(something that could be said of many of my enthusiasms, I must admit!) and
even when I started publishing my Harry Devlin novels, which have a very
modern urban backdrop but also have plots overtly influenced by the Golden
Age, reviewers who liked them didn’t tend to pick up on the Golden Age
connections. Even though The Devil in Disguise, for instance, is very much a
homage to Agatha. Fortunately, a few people, such as Barry Pike, Stephen
Leadbeater, Geoff Bradley and various contributors to Geoff’s superb
magazine CADS kept interest in the Golden Age alive. The Golden Age of Murder makes copious references, in end notes, to material from CADS for that reason. I’d also like to mention Doug Greene, whose Crippen & Landru press has been publishing, very attractively, a series of “Lost Classics” for years.
Things began to change within the past decade, largely thanks to the
internet, which makes so much information accessible to all, and in
particular to the blogosphere. I started blogging in 2007, and soon found
myself in contact with like-minded enthusiasts. I’d highlight Xavier
Lechard, whose blog At the Villa Rose, has always impressed me, but there
are plenty of others who have come on the scene year by year. New technology
also made a big difference as ebooks became popular, and printing minority
interest books on demand became viable. This has helped to make more of the
older books available at affordable prices, and a whole range of publishers,
small and large, have contributed to this process. Harper Collins has had
great success with its Detection Club reprints, and Bello’s list is
increasingly varied. Then the British Library’s Crime Classics really took
off – and this was a new twist in the tale, because suddenly mass market
paperbacks, not just ebooks, were selling in vast quantities. Over a quarter
of a million trade sales so far – a truly staggering figure.
Thank you, Martin. I should mention that Martin also writes a terrific blog about crime-fiction at the splendidly titled http://doyouwriteunderyourownname.blogspot.co.uk.
The British Library are on a roll. They’ve followed up an excellent exhibition on book illustration with an equally good one on the Gothic. I absolutely loved it. The range is wide, taking in its origins in Horace Walpole’s The Castle of Otranto and Strawberrry Hill and going right up to the Whitby Goth Weekend, photographed by Martin Parr. It includes ghost stories, Victorian horror (Spring-heeled Jack, Sweeney Todd, Dr Jekyll and Mr Hyde). Vampires, werewolves, zombies, doppelgängers: they are all here. I was particularly taken by a case containing a vampire-slaying kit, complete with mallet, stakes, and moulds for silver bullets.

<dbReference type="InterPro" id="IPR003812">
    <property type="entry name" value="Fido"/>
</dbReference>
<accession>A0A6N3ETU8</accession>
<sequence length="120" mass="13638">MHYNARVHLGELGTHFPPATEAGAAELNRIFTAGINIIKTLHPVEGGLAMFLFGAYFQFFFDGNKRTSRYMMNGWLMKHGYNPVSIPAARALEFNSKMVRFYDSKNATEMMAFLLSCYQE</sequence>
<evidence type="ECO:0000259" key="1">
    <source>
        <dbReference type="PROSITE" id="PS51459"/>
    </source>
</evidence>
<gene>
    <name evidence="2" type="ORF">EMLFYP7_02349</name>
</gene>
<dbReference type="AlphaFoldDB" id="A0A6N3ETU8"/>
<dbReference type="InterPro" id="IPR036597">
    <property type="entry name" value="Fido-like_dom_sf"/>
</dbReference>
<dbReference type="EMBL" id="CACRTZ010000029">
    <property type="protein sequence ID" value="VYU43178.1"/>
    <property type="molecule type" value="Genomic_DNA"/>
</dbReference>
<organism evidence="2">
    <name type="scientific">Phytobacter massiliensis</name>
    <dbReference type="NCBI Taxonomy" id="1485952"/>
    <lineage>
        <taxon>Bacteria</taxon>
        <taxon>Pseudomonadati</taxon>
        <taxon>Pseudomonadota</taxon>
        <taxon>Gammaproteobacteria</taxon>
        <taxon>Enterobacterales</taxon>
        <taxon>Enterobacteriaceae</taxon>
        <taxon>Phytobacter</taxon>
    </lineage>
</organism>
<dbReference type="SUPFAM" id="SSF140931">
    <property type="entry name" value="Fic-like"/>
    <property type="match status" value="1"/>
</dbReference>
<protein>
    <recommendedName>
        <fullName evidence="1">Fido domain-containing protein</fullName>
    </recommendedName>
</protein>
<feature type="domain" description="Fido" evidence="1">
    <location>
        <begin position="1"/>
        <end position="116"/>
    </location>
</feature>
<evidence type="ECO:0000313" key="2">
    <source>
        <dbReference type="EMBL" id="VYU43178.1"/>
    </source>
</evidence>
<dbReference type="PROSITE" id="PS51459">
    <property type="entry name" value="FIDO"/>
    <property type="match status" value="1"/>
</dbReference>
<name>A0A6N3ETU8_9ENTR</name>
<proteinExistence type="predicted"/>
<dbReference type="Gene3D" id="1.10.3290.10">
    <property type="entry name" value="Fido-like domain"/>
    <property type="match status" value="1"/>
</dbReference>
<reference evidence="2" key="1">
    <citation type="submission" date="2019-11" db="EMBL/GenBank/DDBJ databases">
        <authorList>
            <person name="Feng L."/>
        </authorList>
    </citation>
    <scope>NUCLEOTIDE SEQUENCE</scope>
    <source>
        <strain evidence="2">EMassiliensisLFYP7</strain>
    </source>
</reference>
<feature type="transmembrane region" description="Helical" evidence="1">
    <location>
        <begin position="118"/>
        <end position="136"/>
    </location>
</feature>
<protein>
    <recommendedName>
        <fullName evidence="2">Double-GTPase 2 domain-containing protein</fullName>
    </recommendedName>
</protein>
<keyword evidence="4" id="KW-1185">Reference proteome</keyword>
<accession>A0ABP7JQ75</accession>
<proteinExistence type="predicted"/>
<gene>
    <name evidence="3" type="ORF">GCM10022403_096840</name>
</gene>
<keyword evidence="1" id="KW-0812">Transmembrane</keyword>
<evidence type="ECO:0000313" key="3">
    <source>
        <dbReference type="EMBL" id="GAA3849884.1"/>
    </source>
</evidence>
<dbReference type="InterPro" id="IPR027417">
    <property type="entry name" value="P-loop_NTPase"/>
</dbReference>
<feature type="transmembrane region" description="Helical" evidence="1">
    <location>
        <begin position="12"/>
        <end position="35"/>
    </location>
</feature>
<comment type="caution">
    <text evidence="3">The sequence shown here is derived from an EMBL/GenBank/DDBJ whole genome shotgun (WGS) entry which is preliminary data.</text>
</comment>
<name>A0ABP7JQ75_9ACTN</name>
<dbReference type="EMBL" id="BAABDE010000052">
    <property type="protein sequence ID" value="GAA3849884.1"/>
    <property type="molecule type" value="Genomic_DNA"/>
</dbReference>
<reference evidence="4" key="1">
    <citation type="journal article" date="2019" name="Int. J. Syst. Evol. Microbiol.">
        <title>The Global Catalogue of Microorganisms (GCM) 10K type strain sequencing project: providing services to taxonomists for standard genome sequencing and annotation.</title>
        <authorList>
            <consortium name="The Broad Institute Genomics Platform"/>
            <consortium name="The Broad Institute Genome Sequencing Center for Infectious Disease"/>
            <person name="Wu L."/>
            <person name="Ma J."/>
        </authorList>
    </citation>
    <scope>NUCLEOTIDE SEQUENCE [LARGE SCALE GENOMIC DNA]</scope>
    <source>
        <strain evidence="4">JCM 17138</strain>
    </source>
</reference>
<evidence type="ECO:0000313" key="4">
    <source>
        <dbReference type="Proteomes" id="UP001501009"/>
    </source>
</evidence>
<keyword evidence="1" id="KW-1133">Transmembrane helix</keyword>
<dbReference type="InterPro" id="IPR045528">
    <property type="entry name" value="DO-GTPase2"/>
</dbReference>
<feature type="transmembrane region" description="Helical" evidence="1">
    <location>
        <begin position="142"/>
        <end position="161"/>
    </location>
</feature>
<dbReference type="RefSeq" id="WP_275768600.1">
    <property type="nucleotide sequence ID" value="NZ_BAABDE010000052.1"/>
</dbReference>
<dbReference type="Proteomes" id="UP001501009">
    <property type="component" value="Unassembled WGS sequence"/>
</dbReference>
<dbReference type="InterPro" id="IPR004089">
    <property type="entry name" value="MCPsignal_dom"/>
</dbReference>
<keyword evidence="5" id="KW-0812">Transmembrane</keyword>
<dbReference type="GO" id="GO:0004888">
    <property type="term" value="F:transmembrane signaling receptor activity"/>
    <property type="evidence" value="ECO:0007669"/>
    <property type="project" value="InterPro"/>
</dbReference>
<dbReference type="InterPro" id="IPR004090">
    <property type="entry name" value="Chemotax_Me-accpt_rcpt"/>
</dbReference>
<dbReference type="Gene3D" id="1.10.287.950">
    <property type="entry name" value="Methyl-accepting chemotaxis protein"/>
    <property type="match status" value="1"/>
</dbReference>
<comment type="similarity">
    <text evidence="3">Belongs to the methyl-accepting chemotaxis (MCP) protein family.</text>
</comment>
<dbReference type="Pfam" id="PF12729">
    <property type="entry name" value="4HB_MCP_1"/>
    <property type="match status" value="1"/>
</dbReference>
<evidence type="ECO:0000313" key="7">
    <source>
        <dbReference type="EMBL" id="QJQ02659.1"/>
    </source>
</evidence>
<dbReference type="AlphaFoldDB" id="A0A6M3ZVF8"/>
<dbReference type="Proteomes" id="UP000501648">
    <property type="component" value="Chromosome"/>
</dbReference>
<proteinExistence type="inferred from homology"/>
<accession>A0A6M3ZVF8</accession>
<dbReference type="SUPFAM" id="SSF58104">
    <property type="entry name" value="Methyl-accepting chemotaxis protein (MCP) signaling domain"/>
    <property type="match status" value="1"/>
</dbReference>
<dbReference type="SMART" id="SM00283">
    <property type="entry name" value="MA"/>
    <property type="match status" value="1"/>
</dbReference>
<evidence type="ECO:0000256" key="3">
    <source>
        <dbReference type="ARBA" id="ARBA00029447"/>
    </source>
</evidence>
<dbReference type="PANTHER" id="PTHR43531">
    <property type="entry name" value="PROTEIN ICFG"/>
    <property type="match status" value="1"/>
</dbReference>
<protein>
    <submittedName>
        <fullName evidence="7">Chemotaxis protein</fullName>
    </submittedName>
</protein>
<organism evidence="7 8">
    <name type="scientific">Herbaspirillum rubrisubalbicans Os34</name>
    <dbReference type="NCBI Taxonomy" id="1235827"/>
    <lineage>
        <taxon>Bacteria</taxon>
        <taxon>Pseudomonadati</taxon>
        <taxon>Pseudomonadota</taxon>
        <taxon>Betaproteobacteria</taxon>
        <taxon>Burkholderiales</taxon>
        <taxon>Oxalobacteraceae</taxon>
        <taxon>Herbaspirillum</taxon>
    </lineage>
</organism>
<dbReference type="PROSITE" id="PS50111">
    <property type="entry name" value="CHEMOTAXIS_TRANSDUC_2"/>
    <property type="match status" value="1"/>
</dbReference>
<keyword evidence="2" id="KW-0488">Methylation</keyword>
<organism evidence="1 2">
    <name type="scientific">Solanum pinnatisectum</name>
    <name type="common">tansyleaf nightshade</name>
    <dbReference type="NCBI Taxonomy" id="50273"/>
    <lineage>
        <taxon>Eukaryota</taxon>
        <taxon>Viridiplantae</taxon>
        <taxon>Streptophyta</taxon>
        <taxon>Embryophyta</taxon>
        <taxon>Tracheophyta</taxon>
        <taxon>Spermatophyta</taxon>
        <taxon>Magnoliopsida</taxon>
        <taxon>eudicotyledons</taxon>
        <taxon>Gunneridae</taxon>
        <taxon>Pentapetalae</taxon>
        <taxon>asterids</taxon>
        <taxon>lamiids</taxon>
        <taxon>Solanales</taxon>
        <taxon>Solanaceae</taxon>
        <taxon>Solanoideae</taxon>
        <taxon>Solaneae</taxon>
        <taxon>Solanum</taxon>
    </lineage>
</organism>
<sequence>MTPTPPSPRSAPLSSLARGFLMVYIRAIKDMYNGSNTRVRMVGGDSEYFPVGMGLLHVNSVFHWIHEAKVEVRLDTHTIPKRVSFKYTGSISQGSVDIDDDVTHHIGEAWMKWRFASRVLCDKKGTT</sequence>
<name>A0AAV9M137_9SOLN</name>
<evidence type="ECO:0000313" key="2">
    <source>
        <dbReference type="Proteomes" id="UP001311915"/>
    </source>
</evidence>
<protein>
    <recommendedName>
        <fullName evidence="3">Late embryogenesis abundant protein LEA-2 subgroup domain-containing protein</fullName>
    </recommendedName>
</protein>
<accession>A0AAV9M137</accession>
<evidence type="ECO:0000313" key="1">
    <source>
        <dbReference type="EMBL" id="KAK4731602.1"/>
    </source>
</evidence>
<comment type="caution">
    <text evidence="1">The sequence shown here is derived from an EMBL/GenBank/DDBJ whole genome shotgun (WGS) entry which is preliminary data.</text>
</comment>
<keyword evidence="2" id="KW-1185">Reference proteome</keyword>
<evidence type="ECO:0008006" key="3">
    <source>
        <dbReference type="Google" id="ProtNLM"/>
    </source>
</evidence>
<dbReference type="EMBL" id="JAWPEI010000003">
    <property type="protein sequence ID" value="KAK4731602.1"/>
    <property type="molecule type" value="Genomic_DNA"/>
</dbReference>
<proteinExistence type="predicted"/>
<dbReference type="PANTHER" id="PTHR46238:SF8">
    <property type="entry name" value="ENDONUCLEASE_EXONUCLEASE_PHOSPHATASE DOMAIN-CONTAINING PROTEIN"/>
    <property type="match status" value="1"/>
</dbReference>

A particular strength is that they have included extracts from films. There is Bride of Frankenstein; you can hear Elsa Lanchester screaming half way round the exhibition and whoever thought up that fabulous lightning bolt hair-do was a genius. There is The Wicker Man, Night of the Living Dead and many, many more, including one of my favourites, Night of the Demon, and a wonderful Spankmeyer short that I didn’t know about. There are recorded interviews with the likes of Neil Gaiman and Sarah Waters.
In truth, I am not a great horror fan, though I can enjoy almost anything if it is well done and I love a good ghost story. But there was so much of interest here that even a couple of hours wasn’t quite enough. Here is a link to the BL page which features a video and lots more: http://bit.ly/ZR3MQ6.